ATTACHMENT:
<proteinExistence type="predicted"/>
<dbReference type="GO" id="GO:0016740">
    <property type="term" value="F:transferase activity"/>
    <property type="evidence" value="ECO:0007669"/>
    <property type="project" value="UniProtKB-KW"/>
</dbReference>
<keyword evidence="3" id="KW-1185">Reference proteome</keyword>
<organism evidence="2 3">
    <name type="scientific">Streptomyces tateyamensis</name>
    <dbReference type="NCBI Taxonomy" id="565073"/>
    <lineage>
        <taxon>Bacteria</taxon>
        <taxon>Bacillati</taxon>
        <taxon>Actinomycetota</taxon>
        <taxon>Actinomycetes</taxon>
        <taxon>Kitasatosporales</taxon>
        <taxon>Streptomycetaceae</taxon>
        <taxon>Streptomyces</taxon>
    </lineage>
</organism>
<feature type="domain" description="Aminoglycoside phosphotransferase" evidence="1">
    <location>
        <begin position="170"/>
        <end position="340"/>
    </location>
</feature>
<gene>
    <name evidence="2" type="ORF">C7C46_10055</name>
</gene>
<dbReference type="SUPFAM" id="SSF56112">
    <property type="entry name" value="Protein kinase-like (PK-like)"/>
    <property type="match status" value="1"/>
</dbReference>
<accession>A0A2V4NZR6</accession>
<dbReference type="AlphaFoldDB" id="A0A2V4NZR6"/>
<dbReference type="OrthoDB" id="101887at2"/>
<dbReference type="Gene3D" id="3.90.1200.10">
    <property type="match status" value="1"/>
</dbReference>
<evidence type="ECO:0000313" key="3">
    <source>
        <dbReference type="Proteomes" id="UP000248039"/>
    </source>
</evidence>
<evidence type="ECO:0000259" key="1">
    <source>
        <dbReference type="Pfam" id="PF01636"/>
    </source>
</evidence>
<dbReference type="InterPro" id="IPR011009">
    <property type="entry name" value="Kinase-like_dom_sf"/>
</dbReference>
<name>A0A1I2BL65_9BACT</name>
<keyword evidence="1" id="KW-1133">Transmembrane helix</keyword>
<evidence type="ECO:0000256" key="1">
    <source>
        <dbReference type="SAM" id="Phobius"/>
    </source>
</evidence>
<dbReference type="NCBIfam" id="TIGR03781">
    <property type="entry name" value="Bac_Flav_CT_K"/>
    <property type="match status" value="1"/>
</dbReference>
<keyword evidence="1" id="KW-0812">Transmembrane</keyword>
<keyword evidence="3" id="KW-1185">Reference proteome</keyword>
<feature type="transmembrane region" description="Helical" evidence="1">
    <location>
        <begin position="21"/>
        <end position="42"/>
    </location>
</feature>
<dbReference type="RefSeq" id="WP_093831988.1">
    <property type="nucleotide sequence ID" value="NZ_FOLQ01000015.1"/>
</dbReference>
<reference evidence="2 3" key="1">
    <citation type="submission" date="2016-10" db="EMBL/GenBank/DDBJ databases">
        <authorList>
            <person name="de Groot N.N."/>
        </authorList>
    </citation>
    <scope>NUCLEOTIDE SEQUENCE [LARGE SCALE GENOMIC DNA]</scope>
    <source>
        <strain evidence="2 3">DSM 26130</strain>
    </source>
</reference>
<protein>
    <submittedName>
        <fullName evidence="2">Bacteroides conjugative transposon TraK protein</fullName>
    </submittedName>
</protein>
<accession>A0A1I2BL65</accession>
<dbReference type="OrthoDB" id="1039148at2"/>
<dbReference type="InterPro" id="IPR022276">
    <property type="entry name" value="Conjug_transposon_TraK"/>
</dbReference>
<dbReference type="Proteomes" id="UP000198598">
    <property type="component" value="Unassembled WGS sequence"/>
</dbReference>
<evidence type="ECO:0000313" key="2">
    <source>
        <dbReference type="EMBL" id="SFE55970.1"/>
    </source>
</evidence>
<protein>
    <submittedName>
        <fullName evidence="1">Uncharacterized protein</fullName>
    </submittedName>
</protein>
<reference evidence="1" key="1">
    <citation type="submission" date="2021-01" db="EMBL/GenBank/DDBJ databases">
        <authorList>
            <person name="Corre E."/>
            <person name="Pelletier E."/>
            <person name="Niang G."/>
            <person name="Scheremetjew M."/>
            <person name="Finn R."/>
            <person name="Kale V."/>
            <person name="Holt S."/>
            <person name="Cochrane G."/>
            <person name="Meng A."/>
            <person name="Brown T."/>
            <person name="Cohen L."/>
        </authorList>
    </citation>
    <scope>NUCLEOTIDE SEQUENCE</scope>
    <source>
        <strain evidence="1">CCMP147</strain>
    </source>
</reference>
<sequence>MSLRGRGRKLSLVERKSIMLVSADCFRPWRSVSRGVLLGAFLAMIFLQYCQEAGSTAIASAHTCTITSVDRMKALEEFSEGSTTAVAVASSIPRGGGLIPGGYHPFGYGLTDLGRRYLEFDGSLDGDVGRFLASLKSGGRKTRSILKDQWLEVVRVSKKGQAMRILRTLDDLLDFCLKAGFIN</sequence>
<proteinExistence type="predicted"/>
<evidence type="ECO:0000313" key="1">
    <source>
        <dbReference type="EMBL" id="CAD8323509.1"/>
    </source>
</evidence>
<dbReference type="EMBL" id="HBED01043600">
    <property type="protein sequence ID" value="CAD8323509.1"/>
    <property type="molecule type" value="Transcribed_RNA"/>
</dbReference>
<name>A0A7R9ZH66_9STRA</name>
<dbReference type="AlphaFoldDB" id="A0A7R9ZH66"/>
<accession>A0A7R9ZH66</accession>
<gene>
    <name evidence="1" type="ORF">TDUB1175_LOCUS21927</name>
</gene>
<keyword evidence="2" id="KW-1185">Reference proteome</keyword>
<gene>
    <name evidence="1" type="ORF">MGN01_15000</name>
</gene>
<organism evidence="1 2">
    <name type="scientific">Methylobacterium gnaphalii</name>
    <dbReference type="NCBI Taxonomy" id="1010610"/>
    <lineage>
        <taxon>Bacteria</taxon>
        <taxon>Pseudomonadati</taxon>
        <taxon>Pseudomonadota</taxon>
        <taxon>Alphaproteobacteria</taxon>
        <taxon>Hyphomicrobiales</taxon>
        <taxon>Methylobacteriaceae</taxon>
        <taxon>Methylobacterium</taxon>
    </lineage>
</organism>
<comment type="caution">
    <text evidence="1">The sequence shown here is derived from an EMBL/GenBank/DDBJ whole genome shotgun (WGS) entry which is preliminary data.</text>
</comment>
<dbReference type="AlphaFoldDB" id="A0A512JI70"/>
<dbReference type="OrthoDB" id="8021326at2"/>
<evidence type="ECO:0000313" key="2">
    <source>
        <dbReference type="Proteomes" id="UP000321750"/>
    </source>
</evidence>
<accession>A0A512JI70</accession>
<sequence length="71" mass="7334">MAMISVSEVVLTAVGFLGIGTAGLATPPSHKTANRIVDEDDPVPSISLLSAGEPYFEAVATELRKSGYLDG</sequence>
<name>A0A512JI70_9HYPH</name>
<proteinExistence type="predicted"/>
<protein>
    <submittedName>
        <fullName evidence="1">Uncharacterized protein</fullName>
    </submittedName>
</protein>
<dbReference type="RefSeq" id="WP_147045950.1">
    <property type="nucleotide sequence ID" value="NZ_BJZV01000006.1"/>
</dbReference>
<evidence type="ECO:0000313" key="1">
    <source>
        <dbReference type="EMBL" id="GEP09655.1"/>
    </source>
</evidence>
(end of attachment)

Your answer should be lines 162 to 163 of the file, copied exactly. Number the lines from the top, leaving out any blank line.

    </lineage>
</organism>